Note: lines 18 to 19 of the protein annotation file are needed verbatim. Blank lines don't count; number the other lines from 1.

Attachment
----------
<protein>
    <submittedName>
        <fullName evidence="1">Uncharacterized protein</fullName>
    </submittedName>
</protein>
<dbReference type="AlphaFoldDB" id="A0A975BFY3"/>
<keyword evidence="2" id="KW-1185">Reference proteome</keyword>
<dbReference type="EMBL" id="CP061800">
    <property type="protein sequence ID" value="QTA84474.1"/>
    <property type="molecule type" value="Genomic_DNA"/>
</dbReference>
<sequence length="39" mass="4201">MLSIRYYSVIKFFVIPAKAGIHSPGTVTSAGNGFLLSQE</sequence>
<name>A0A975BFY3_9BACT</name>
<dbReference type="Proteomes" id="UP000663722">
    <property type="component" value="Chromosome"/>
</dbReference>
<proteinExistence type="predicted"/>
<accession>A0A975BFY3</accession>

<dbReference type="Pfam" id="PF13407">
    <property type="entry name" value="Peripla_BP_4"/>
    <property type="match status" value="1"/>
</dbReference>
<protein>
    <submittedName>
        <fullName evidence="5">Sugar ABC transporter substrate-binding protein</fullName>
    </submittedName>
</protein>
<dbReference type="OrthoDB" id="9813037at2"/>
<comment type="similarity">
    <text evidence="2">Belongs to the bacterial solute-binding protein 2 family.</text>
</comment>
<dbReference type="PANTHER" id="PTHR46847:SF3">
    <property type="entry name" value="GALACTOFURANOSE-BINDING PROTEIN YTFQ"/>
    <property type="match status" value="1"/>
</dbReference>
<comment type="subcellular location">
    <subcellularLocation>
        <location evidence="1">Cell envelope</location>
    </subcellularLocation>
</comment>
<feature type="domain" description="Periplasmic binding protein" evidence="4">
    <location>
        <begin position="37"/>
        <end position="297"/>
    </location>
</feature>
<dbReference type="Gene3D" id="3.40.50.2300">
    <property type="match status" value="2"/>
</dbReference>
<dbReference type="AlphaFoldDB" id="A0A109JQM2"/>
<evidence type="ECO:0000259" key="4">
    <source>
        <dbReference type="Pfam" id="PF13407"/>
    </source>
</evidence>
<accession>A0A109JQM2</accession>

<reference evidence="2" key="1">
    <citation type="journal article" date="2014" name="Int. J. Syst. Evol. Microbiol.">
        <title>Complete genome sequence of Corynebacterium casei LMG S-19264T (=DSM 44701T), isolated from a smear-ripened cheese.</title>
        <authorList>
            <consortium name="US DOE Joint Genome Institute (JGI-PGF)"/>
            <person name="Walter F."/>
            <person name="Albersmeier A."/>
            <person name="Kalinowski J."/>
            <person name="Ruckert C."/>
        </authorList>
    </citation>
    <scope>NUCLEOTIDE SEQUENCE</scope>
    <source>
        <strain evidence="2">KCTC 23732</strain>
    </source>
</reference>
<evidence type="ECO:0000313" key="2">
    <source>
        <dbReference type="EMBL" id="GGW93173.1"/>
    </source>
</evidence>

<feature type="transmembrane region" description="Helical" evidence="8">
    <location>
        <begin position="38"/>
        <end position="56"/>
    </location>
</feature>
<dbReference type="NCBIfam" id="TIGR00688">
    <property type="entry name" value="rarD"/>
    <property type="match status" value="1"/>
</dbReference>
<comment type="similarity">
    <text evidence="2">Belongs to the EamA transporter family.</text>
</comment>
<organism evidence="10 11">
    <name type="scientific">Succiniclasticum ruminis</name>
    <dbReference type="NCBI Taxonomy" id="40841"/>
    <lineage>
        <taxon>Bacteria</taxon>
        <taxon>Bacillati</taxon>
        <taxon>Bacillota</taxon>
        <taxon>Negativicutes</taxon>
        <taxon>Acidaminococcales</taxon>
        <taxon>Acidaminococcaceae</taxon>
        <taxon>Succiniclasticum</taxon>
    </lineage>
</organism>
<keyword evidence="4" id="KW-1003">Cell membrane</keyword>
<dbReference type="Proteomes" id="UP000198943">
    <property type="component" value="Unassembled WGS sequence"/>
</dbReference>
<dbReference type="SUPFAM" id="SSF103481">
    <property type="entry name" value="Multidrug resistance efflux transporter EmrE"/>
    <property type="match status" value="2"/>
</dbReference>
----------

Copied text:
<accession>A0A975BFY3</accession>

<dbReference type="Pfam" id="PF13407">